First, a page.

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Horace B. Wild
Early Aeronaut - Dirigible Pilot - Aviator

Horace B. Wild was born in Chicago, Illinois, April 23, 1868, the son of an English balloonist. He attended local grade and high schools, then became a graduate electrical engineer.

Wild started in this profession and became a leading Chicago electrical engineering contractor. One of his early contracts was for wiring and special lighting of White City, Chicago's gala new amusement park, in which he was professionally interested.

Although a practicing electrical engineer, Wild developed an early interest in the air and took up ballooning in 1889, continuing the sport for some time, becoming a real expert. He airfloated over the Great Lakes area, and later the Sierra Nevada mountains of California, his longest trip lasting twenty-four hours and twenty-five minutes. During this early period Wild became a close friend of Octave Chanute in Chicago and shared his interest in the possibilities of flight.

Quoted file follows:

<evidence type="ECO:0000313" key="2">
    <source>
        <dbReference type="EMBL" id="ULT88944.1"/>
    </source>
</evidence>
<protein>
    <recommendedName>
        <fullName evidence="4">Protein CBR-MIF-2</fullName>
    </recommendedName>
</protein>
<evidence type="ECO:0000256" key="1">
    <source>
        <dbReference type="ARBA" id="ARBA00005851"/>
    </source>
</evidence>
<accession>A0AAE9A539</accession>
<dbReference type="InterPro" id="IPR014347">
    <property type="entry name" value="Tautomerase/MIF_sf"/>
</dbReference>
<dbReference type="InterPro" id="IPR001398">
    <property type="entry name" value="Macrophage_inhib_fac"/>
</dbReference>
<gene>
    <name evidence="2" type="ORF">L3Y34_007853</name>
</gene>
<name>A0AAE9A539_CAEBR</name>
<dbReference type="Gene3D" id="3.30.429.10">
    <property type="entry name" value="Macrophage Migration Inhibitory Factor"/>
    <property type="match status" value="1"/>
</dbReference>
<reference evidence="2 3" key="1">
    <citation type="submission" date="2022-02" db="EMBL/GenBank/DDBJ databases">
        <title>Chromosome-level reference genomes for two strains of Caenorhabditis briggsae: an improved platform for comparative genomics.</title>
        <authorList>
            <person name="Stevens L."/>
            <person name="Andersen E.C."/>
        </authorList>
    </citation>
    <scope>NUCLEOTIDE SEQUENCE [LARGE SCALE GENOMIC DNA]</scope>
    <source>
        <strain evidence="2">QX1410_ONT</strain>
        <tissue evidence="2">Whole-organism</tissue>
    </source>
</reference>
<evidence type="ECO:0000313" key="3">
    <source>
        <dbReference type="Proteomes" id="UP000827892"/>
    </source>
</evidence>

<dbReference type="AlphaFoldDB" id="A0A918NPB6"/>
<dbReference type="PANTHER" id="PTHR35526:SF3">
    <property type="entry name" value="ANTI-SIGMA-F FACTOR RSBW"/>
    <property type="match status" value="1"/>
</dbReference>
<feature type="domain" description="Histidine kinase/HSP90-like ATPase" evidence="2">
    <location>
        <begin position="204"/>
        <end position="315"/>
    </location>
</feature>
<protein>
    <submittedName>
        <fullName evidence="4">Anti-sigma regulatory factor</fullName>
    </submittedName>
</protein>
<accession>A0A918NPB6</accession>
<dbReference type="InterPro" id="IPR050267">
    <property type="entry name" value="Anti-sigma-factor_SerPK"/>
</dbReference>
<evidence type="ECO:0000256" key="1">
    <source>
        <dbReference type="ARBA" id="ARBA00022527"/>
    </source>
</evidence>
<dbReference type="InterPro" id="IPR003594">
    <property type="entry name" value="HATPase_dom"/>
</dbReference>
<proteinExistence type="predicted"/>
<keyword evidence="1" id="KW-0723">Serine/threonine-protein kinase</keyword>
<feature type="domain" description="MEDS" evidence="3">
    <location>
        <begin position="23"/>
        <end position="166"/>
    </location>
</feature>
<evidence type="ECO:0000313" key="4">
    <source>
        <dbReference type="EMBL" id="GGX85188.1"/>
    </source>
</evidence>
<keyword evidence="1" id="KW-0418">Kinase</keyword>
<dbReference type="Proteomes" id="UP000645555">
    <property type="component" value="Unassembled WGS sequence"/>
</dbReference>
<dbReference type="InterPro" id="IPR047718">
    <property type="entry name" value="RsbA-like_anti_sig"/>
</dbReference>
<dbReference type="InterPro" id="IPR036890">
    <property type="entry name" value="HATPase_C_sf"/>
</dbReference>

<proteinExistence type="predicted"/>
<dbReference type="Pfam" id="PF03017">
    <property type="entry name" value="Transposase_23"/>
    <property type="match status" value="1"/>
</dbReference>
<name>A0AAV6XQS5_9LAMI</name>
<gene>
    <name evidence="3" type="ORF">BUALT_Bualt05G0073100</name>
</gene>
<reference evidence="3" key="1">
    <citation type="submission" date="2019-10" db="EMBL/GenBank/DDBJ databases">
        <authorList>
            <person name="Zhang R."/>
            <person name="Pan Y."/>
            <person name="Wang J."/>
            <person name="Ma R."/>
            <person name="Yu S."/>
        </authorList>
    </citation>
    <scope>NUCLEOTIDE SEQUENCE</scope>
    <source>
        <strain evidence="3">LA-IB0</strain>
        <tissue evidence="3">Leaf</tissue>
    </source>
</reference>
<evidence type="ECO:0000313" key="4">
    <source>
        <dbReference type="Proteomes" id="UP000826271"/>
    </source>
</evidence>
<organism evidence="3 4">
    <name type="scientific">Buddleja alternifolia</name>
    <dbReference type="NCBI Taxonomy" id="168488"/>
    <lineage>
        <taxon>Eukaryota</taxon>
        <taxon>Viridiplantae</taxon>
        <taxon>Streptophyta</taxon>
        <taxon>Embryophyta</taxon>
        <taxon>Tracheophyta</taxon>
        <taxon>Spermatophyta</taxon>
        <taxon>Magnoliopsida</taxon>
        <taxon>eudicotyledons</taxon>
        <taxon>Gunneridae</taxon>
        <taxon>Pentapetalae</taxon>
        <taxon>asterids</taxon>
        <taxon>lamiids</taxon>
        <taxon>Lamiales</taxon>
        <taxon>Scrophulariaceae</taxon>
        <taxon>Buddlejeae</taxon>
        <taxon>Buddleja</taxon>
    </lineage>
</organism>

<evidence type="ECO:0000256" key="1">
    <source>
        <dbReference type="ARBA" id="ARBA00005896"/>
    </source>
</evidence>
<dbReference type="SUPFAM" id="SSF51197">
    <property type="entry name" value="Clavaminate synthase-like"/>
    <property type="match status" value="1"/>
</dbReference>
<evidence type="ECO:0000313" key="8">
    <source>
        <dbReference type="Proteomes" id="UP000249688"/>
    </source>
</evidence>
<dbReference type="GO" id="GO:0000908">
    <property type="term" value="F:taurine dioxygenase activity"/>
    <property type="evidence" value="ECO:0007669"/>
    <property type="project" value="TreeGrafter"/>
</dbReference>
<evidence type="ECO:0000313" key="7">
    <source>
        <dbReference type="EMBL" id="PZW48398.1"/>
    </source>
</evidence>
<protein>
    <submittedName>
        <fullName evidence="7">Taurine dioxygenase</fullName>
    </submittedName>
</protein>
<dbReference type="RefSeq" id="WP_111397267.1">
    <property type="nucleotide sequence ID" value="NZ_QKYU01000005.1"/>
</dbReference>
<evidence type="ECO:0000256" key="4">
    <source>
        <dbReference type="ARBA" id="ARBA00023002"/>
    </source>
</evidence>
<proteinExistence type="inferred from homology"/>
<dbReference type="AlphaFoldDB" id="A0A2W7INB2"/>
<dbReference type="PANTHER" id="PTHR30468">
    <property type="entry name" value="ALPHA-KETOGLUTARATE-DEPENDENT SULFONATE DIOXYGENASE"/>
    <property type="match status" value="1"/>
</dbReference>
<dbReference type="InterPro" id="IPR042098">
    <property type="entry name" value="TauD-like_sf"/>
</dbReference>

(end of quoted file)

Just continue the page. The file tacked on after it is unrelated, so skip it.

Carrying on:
Wild followed Chanute's early experiments closely and was present at the Chanute-Herring glider trials at Dunne Park, Indiana, during the summer of 1896. At that time he was making a foot-powered airship which was not a success.

He next turned his attention to the powered airship and reportedly completed his first one in 1903. His experiments continued and by 1905 he had developed a successful dirigible, called the "White City Eagle," and was making short flights in it from the White City grounds. At that time Wild had a shop in Chicago devoted to his aerial experiments.

On December 14, 1905, he had a harrowing experience on a trip over the city when a strong wind suddenly arose carrying him out over Lake Michigan. Frightened, he cut loose all his ballast and rose to a higher altitude where he luckily found a layer of air that carried him back over land.
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